Natural forest regrowth under different land use intensities and landscape configurations in the Brazilian Atlantic Forest

Daniella Schweizer, Gunnar Petter, Ricardo Gomes César, Silvio Ferraz, Vanessa de Souza Moreno, Pedro H.S. Brancalion, Harald Bugmann

Research output: Contribution to journalArticlepeer-review

8 Scopus citations


Natural forest regrowth is considered the most cost-effective strategy to promote large-scale forest restoration, but regrowth trajectories and their consequences for nature and people can be highly variable. This uncertainty may obstruct devoting land, time and resources in promoting this restoration approach. Process-based models allow to simulate forest regrowth under different scenarios and may thus support decision making to manage areas in ways that maximize forest restoration based on natural forest regrowth. In the present study, we used the process-based model LandClim to assess the following questions:1) How does land use intensity affect forest growth, aboveground biomass (AGB) and tree species diversity in agricultural landscapes in the long term? 2) How do different land use configurations affect the structure and expansion of second-growth forests? We based our study on six 4 × 4 km agricultural landscapes, dominated by pastures and sugarcane, in the Brazilian Atlantic Forest region. We parameterized and validated LandClim for the study region by comparing model outputs with published estimates and information from field data collected across the six landscapes. We then simulated natural forest regrowth under different land use intensities in the six landscapes and analyzed how land use intensity and landscape configuration affect AGB, tree species diversity and the spatial dynamics of second-growth forests. Our results showed negative effects of increased land use intensity on landscape biomass accumulation due to limited forest cover expansion. Landscapes dominated by sugarcane had lower forest regrowth potential than pasture-dominated landscapes due to lower likelihood of abandonment, and limited rates of seed availability and seedling growth. Land use intensity and landscape configuration were also important factors for tree diversity changes. However, temporal patterns differed, and while AGB reached a plateau after 100–150 years, tree diversity peaked between 30 and 70 years. Thus, the effects of land use intensity and landscape configuration on forest AGB and tree diversity take decades to be fully expressed, highlighting the importance of a long-term commitment in restoration projects.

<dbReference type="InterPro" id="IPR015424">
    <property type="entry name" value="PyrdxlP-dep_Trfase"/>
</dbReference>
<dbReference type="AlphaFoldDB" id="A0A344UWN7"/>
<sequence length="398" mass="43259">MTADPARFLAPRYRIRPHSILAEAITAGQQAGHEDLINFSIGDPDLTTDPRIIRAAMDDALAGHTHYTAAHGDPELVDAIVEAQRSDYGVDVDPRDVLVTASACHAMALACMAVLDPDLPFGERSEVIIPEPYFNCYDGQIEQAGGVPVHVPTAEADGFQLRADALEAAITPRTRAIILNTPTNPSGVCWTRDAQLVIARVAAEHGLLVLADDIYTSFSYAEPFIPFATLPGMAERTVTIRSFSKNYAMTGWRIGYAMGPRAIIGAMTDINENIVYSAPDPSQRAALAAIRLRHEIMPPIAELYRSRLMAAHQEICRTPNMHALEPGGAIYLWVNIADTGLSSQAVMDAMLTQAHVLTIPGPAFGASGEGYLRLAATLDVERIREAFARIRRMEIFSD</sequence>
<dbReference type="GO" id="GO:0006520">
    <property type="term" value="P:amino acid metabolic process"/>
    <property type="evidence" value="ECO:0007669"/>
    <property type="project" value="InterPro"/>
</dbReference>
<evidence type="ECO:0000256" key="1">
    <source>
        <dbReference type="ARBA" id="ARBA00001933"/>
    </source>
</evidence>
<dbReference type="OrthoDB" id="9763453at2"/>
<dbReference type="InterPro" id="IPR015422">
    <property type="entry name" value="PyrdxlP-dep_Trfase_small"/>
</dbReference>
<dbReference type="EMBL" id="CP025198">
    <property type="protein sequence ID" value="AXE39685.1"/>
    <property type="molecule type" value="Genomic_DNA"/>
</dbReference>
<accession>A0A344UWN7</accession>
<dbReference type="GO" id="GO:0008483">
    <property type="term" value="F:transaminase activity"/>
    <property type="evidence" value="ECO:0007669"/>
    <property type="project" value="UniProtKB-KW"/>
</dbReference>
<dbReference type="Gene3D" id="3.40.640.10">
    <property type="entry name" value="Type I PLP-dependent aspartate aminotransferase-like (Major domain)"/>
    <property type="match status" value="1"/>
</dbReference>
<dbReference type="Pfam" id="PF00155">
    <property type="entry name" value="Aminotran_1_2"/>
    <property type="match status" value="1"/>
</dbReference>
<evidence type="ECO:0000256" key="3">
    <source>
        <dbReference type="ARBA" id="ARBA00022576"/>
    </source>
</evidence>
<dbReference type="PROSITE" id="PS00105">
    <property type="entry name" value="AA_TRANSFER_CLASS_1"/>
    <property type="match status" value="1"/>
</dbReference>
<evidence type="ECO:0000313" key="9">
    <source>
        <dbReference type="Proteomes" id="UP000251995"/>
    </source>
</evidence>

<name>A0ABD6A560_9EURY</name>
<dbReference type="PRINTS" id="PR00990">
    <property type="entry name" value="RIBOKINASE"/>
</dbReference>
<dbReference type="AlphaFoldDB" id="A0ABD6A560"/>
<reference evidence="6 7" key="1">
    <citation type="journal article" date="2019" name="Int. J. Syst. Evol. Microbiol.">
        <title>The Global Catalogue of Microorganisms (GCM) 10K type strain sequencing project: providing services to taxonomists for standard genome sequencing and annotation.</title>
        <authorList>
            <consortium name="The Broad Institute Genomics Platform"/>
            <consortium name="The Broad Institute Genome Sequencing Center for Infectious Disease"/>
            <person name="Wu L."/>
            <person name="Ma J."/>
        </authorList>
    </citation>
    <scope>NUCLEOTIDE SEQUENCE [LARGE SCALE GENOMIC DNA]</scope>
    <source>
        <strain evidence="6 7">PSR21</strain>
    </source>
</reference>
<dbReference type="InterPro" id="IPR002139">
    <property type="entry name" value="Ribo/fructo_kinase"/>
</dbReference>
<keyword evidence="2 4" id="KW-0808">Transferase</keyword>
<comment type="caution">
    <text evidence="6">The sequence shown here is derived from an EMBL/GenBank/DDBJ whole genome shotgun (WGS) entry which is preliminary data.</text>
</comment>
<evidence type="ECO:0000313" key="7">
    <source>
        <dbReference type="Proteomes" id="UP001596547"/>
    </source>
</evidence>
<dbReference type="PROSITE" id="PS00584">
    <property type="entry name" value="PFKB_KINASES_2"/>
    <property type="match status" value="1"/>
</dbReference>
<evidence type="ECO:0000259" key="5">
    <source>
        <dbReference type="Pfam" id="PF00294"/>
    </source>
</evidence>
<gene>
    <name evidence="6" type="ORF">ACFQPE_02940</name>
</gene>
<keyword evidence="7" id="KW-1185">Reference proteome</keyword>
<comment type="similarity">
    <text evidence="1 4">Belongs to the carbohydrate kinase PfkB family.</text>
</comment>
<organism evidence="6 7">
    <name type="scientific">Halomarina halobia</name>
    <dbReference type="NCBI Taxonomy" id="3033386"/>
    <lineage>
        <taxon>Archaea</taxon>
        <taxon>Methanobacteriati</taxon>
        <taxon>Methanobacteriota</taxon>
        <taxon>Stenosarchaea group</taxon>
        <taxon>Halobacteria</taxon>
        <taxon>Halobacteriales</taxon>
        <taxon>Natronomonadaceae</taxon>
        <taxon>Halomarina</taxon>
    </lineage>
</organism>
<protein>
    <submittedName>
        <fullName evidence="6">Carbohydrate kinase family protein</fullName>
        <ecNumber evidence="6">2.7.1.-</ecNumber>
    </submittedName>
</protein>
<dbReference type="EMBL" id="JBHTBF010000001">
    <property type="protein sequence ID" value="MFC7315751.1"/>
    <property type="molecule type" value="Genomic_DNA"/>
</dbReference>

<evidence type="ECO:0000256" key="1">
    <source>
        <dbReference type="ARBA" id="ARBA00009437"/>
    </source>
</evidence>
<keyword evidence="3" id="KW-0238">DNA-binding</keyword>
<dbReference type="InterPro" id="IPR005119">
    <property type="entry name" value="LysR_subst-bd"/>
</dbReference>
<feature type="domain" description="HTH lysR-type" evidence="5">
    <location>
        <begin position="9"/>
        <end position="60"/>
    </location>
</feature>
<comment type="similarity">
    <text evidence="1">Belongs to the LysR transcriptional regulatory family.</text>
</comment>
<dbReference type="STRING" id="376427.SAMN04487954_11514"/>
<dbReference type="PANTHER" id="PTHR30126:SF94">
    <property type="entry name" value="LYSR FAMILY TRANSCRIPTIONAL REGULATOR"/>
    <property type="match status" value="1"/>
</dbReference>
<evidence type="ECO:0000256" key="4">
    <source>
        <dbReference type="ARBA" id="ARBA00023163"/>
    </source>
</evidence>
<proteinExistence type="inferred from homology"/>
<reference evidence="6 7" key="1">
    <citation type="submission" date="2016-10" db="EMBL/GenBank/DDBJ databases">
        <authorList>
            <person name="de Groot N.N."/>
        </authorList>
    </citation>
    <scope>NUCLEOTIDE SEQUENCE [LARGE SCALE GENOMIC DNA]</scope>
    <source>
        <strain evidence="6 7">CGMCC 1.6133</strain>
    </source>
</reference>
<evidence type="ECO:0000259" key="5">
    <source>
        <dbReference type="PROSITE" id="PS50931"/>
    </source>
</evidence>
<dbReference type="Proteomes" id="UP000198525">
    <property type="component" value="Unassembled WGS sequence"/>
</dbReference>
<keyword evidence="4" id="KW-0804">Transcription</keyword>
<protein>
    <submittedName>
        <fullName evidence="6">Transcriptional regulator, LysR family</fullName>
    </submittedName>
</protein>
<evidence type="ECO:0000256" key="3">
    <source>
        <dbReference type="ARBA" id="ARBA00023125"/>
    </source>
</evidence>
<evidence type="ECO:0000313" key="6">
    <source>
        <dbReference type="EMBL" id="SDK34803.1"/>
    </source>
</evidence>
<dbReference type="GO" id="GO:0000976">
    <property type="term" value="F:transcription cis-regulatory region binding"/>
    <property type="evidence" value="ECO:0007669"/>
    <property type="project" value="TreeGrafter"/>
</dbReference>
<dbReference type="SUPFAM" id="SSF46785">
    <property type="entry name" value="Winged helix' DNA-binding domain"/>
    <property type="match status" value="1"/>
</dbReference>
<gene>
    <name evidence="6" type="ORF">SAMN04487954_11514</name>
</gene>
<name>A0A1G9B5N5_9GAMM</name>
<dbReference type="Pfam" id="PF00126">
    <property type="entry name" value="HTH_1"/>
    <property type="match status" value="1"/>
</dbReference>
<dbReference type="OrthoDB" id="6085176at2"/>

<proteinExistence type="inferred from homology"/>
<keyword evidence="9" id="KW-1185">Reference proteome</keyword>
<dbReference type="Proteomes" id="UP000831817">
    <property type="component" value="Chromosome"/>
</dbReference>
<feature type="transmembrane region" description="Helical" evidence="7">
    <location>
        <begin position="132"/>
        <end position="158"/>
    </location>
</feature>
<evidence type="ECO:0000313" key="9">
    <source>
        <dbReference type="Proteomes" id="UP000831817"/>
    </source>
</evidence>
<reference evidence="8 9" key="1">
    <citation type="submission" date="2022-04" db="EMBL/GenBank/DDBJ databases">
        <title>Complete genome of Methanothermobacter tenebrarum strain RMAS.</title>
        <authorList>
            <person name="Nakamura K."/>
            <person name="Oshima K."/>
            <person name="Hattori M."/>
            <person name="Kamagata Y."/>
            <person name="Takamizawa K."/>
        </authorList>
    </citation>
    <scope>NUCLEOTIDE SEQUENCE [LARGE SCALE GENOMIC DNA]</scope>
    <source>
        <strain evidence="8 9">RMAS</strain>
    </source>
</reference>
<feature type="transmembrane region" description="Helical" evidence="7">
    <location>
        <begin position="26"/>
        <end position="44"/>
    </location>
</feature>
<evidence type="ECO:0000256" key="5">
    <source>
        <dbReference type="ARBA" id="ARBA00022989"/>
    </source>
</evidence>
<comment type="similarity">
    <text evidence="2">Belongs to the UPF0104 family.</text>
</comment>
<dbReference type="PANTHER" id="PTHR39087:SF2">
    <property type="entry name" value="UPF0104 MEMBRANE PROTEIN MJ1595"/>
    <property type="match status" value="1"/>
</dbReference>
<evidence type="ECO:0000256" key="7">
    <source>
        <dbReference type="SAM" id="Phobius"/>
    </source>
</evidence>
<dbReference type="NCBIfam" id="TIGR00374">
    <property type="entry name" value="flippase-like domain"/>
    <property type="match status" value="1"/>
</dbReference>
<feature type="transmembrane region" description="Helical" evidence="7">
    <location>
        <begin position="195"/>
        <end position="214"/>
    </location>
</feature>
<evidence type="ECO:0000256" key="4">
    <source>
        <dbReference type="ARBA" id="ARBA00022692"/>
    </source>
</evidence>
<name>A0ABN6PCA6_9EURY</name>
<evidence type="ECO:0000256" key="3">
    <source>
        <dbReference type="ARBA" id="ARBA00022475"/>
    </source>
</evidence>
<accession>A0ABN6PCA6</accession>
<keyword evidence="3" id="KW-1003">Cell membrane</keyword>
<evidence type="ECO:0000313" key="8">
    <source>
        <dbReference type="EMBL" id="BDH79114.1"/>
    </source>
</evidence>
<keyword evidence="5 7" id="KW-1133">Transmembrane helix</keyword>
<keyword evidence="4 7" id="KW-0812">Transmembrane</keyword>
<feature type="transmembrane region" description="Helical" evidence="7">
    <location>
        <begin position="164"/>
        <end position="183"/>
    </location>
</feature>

Original languageEnglish
Article number120012
JournalForest Ecology and Management
StatePublished - 15 Mar 2022
Externally publishedYes


  • Aboveground biomass
  • Dynamic model
  • Forest and landscape restoration
  • Forest dynamics
  • Forest management
  • Forest regeneration
  • Forest restoration
  • Natural regeneration
  • Second-growth forests
  • Tree diversity
  • Tropical forests


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